# Convergence of series $\sum_{n=1}^\infty \frac {cos(n \pi)}{(n+1)ln(n+1)}$

How can I figure out if this series converges absolutely?

$$\sum_{n=1}^\infty \frac {\cos(n \pi)}{(n+1)\ln(n+1)}$$

The ratio and root test are both inconclusive (according to Wolfram Alpha).

• How much is $\cos(n\pi)$, already? – Did Jun 14 '17 at 16:15

hint

$$\cos (n\pi)=(-1)^n$$

using alternate series test , it converges but using comparison with integral, it is not absolutely convergent :

$$\lim_{X\to+\infty}\int_1^X\frac {dt}{(t+1)\ln (t+1)}=$$

$$\lim_{X\to+\infty}\Big [\ln (\ln (t+1))\Bigr]_1^X =+\infty$$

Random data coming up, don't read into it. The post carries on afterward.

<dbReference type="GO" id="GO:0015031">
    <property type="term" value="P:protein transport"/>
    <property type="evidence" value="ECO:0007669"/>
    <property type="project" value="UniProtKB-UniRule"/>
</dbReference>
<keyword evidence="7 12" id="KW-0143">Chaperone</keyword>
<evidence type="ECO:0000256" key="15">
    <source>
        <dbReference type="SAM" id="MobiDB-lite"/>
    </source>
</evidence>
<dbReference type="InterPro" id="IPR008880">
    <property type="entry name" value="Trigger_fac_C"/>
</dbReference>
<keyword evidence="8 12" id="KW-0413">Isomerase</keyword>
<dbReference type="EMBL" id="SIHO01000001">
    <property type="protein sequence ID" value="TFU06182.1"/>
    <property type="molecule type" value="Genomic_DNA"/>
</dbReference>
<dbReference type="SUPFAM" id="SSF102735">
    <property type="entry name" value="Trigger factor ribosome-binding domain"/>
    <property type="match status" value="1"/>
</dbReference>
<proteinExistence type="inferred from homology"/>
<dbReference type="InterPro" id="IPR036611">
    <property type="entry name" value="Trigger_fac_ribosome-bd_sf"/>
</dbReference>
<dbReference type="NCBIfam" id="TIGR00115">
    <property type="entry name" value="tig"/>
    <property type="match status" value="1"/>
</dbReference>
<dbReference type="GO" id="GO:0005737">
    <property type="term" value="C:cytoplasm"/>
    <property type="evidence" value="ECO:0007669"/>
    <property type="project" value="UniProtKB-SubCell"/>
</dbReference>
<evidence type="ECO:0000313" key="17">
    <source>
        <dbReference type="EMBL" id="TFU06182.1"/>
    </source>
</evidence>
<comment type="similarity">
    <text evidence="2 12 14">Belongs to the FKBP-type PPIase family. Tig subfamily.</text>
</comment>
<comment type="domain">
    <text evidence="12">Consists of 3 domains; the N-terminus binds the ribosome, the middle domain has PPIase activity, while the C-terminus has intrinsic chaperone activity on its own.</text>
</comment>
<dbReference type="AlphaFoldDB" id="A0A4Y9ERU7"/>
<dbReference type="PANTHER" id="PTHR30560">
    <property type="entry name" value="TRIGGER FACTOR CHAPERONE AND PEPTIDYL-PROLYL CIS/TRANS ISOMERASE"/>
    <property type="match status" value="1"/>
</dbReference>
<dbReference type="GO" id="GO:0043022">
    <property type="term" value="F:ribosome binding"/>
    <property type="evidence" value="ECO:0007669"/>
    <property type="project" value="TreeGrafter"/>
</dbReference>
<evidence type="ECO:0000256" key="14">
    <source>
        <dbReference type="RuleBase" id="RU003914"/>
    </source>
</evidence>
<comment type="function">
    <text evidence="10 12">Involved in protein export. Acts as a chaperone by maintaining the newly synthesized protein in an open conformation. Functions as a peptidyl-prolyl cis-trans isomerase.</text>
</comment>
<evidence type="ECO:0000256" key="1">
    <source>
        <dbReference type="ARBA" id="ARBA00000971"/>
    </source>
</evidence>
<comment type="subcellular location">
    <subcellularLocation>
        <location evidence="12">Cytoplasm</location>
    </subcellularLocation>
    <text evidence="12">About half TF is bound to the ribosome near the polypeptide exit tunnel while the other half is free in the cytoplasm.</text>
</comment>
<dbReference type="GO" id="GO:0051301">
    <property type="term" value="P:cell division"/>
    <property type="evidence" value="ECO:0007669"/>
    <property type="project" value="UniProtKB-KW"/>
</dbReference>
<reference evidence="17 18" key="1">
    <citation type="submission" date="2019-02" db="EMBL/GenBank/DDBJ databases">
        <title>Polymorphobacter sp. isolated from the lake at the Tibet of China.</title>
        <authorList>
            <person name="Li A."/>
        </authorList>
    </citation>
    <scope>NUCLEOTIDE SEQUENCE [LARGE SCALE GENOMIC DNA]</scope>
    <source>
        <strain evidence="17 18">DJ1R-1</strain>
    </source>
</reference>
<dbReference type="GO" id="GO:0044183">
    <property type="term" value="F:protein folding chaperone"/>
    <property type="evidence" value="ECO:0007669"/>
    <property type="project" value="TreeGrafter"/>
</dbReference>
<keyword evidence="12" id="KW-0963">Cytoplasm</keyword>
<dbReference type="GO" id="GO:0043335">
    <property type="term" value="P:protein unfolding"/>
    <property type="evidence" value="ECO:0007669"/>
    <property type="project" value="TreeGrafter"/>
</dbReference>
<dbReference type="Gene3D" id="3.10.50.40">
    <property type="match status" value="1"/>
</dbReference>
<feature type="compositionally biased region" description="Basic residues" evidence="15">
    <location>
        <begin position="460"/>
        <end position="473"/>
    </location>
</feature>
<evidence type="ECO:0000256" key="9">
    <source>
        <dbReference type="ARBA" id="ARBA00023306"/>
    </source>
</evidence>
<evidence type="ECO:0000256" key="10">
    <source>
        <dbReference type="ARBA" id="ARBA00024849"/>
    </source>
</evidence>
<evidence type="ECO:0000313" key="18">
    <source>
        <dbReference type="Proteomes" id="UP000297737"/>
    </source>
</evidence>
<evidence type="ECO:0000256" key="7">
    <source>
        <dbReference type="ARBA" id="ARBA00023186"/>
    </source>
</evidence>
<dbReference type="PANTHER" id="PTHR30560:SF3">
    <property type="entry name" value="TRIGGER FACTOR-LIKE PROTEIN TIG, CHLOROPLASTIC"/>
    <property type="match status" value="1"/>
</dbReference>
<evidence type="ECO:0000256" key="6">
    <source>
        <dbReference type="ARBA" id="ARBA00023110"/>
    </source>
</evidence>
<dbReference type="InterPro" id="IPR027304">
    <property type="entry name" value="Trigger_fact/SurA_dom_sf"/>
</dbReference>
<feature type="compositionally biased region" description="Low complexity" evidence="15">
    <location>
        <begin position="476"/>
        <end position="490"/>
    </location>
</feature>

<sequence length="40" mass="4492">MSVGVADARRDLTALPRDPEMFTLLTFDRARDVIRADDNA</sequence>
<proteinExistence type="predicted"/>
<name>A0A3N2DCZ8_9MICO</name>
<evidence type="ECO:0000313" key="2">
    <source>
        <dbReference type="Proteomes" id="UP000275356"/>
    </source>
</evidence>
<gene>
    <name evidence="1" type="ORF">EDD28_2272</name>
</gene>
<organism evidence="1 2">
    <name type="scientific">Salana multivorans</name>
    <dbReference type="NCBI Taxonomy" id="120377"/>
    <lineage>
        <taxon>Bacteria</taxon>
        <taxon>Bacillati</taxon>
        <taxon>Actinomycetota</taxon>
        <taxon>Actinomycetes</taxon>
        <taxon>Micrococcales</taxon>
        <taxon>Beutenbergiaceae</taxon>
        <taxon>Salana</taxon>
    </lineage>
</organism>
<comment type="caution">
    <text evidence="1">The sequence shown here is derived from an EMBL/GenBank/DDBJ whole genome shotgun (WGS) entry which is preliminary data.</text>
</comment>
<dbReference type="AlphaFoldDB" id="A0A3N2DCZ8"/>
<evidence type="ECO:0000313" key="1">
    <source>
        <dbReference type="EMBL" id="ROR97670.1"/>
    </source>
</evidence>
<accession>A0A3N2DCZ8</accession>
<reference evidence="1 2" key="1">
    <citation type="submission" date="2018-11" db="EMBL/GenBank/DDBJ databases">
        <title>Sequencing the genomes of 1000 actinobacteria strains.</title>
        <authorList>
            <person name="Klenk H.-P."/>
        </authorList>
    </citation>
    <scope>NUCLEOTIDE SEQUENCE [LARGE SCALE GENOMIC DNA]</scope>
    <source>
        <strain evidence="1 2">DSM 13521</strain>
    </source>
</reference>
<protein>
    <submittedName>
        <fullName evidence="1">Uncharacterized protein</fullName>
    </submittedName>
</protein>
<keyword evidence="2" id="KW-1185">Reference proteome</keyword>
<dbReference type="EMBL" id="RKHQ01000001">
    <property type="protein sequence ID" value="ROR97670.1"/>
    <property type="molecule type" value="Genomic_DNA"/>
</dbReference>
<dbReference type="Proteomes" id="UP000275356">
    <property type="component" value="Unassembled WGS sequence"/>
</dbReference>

thus, the series $$\sum \frac {1}{(n+1)\ln (n+1)}$$ is divergent.

• Absolute convergence. – Dando18 Jun 14 '17 at 16:22

Hints:

1) $\cos n\pi = (-1)^n \quad\forall n\in \mathbb{N}$

2) $\lvert (-1)^n \rvert = 1$

3) $\frac{1}{(n+1)\log(n+1)} \sim \frac{1}{n\log n}$ (limit comparison test)

• We cannot conclude by comparison test. – hamam_Abdallah Jun 15 '17 at 1:02